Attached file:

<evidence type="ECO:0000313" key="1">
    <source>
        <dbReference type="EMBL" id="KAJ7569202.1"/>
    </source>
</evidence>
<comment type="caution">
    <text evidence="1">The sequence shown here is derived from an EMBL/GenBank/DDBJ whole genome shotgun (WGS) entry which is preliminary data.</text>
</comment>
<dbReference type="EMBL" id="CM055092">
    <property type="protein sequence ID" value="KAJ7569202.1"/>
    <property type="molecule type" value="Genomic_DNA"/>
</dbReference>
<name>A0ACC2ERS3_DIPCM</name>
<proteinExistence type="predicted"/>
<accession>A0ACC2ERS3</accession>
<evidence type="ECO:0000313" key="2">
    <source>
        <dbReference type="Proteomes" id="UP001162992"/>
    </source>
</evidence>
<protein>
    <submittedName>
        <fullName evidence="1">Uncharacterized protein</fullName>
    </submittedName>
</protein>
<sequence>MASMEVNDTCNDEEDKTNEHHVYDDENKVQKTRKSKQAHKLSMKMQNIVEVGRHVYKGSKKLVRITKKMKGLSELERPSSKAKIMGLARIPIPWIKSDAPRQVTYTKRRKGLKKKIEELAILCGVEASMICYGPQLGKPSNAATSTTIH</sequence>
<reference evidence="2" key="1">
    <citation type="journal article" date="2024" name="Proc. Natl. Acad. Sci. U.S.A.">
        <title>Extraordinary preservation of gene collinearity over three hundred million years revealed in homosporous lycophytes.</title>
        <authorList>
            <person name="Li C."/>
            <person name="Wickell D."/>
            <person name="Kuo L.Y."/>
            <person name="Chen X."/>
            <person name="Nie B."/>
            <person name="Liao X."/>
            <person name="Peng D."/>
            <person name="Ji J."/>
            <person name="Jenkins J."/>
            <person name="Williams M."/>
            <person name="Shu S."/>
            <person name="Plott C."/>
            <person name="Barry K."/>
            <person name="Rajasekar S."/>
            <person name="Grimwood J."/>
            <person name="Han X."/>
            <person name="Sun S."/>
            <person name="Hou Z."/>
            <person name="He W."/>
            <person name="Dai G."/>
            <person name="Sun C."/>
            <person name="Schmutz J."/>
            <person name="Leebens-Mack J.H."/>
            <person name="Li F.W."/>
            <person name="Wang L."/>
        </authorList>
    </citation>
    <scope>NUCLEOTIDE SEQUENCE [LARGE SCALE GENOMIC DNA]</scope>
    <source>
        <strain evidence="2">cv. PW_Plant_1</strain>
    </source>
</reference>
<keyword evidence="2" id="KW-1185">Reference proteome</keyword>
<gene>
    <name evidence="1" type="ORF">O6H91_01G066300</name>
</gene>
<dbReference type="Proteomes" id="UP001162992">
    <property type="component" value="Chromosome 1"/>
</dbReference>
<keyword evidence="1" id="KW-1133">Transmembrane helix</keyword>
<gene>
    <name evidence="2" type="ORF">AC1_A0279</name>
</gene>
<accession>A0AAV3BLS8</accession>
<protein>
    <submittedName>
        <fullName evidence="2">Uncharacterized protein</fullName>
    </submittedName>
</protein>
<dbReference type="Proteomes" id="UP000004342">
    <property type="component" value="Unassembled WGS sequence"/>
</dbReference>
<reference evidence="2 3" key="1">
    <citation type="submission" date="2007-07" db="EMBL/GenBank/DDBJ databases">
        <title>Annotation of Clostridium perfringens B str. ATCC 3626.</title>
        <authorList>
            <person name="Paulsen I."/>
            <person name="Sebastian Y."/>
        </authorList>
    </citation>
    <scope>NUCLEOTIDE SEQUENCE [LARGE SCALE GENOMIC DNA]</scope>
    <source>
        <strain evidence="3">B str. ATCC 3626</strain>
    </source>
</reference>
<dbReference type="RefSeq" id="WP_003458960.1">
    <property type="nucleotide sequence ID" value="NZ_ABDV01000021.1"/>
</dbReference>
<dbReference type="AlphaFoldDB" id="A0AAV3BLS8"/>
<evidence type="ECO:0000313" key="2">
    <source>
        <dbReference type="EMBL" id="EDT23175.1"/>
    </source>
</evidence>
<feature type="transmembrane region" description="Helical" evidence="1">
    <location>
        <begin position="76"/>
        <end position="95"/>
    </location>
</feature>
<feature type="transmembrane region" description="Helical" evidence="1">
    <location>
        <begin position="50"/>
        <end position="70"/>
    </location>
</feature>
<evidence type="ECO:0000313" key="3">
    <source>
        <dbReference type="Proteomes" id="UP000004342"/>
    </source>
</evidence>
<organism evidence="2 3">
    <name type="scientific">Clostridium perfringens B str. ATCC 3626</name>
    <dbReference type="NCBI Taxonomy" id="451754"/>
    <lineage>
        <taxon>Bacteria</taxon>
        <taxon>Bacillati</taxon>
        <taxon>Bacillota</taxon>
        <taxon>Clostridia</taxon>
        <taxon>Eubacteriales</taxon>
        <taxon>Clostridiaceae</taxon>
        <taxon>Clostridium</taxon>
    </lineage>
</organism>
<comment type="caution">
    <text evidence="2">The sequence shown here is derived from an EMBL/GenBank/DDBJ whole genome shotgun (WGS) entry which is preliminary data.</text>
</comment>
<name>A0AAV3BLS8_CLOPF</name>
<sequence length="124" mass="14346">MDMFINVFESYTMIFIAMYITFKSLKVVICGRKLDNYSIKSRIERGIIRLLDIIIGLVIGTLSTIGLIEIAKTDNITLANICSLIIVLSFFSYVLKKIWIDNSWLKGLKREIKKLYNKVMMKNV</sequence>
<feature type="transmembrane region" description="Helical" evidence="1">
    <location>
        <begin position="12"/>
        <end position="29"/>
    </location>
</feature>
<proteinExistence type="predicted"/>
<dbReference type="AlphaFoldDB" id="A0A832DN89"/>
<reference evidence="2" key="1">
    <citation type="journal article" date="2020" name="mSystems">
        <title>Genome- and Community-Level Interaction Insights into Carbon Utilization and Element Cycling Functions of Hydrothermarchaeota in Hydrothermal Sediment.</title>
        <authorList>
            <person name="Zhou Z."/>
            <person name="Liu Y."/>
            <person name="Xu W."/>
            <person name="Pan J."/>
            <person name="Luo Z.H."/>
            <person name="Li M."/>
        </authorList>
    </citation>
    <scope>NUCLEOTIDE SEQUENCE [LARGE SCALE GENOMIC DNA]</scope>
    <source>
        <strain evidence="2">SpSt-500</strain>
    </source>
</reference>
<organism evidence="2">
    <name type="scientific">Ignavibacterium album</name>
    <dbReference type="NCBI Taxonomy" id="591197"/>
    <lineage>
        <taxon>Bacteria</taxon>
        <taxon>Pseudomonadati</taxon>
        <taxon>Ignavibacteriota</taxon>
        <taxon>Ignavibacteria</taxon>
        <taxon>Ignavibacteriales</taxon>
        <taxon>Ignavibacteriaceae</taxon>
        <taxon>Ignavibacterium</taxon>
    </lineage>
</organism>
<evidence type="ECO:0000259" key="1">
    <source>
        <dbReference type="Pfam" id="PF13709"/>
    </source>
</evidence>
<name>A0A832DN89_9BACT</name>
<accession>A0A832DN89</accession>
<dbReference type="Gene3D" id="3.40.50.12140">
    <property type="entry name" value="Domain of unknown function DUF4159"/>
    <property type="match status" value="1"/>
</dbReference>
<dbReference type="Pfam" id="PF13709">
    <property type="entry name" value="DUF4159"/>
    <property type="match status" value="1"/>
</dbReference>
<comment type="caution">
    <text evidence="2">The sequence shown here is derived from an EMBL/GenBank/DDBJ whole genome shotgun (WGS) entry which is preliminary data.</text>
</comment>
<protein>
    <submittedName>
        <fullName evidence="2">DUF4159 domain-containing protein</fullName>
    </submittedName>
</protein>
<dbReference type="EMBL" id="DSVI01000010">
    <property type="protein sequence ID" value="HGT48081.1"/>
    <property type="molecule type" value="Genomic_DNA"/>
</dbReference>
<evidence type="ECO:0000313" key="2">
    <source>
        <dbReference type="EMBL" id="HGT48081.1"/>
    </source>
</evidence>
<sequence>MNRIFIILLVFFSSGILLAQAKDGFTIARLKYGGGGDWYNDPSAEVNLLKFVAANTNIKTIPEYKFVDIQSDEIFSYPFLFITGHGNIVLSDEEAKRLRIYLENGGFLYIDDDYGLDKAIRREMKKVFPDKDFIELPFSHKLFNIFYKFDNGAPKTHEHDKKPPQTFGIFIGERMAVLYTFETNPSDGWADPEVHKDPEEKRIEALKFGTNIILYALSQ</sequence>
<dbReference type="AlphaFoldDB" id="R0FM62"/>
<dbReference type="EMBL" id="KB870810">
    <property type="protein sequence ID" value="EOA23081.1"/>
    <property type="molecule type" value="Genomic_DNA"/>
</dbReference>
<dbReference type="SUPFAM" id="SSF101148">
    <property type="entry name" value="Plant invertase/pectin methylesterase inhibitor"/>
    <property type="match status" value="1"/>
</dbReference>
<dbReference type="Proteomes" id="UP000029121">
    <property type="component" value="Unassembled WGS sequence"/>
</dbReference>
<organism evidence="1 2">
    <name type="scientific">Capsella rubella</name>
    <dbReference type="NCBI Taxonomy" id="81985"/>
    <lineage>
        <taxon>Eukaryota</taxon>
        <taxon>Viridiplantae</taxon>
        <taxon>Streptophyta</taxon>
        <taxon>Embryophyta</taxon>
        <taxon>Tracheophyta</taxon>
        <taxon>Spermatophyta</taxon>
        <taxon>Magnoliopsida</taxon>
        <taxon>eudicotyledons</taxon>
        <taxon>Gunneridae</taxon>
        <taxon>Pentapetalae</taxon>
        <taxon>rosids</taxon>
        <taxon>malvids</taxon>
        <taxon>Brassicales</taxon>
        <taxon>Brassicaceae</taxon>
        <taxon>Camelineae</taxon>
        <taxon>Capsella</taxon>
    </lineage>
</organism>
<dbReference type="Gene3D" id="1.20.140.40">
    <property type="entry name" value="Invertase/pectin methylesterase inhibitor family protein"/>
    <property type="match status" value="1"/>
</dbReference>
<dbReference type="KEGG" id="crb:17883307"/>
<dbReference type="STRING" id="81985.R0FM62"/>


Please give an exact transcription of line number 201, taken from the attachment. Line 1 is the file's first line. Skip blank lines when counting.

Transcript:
<dbReference type="EMBL" id="DSVI01000010">